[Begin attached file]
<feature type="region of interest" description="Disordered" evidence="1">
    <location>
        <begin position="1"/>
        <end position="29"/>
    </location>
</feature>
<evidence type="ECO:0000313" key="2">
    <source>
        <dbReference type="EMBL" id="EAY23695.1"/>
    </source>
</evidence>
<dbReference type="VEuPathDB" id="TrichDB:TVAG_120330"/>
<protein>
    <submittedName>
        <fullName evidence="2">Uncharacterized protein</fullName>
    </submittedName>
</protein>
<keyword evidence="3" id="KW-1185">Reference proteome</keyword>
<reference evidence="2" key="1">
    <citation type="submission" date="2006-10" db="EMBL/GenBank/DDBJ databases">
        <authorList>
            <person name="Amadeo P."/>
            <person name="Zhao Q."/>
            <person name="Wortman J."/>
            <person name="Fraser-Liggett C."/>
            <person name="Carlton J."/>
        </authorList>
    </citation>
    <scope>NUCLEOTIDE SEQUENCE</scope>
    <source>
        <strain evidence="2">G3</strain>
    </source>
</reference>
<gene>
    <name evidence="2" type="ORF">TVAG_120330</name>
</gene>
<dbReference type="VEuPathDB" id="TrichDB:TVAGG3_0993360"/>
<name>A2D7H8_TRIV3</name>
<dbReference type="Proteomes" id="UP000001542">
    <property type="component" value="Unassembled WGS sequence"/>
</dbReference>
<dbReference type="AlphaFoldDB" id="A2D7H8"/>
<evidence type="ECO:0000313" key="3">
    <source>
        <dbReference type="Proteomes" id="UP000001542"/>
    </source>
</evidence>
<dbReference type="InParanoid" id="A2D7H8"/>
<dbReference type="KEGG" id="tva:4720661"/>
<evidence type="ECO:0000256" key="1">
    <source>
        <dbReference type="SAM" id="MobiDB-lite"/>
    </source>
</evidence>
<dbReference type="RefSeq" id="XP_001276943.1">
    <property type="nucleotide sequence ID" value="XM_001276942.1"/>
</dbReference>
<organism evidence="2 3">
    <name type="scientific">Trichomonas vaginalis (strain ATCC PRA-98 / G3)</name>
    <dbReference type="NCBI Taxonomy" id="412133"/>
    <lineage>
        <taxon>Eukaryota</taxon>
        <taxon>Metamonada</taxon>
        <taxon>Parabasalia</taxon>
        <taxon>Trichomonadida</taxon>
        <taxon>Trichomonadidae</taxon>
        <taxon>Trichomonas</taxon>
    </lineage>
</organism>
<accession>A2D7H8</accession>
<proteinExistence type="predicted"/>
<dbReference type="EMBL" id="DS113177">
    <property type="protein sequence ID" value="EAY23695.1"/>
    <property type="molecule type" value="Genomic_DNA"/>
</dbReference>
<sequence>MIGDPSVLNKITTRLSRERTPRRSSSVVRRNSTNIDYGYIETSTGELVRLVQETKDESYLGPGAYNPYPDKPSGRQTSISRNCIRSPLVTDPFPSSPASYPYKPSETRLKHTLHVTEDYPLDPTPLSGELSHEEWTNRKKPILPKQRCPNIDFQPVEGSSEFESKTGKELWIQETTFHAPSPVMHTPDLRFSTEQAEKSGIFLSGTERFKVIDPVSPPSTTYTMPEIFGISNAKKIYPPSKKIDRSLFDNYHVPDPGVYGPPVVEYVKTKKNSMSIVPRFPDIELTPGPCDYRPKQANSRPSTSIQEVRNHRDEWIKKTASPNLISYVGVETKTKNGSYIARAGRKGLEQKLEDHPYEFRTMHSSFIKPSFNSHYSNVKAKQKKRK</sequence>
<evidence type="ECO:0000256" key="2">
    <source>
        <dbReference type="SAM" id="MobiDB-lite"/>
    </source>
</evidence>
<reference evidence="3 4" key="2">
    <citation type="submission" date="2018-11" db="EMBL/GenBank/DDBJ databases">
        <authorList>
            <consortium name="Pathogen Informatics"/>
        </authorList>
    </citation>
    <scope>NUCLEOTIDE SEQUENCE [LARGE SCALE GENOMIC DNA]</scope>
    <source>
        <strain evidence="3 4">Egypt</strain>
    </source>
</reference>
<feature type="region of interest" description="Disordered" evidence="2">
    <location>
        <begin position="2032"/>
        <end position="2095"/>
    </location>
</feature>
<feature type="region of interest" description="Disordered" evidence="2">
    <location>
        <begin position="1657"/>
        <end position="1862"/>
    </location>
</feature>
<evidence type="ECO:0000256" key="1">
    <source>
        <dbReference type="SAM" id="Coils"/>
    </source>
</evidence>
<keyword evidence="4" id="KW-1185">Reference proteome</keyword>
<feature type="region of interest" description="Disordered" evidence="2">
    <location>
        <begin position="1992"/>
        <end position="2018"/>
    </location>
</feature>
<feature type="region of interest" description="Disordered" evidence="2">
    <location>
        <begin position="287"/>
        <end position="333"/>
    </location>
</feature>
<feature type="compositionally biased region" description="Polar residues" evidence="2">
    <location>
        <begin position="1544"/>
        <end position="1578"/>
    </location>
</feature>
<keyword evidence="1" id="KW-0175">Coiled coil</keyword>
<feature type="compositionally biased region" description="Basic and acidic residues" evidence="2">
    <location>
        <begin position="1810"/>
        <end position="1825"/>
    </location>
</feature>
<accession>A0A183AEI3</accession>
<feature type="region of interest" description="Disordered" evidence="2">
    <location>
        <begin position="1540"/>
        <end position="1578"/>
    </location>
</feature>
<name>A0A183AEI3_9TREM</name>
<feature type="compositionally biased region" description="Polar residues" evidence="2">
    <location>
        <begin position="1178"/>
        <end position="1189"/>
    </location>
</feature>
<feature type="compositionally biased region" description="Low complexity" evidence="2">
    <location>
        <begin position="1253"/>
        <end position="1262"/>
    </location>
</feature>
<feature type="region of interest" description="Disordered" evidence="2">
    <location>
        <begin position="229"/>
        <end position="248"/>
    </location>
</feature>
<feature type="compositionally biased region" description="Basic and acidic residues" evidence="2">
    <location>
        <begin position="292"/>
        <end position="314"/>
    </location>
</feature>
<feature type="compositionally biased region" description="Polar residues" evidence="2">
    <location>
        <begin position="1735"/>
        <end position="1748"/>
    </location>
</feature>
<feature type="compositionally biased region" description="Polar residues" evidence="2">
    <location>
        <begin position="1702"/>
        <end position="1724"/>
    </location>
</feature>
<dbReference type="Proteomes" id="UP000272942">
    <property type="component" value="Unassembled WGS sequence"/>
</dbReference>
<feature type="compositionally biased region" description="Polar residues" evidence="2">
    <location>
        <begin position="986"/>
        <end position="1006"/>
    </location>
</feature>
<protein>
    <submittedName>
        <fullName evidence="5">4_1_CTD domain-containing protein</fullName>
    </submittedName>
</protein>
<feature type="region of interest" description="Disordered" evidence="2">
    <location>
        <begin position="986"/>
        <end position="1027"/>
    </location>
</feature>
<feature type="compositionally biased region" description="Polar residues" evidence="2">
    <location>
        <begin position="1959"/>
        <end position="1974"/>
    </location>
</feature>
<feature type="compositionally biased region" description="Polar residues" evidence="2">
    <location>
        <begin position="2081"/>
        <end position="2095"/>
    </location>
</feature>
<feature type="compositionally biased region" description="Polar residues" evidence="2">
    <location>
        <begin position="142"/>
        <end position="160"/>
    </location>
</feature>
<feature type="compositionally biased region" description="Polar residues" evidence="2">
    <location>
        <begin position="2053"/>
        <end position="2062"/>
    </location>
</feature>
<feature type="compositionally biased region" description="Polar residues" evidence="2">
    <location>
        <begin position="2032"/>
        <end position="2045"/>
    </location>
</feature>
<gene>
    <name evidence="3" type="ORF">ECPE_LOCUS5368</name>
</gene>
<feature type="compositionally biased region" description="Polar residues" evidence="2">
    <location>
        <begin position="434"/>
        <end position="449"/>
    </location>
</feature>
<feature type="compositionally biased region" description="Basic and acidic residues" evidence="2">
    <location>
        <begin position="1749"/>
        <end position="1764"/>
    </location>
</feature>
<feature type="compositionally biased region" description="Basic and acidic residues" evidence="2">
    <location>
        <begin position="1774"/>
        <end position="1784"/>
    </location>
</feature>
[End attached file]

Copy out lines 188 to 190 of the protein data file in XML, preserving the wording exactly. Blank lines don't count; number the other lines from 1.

</feature>
<protein>
    <submittedName>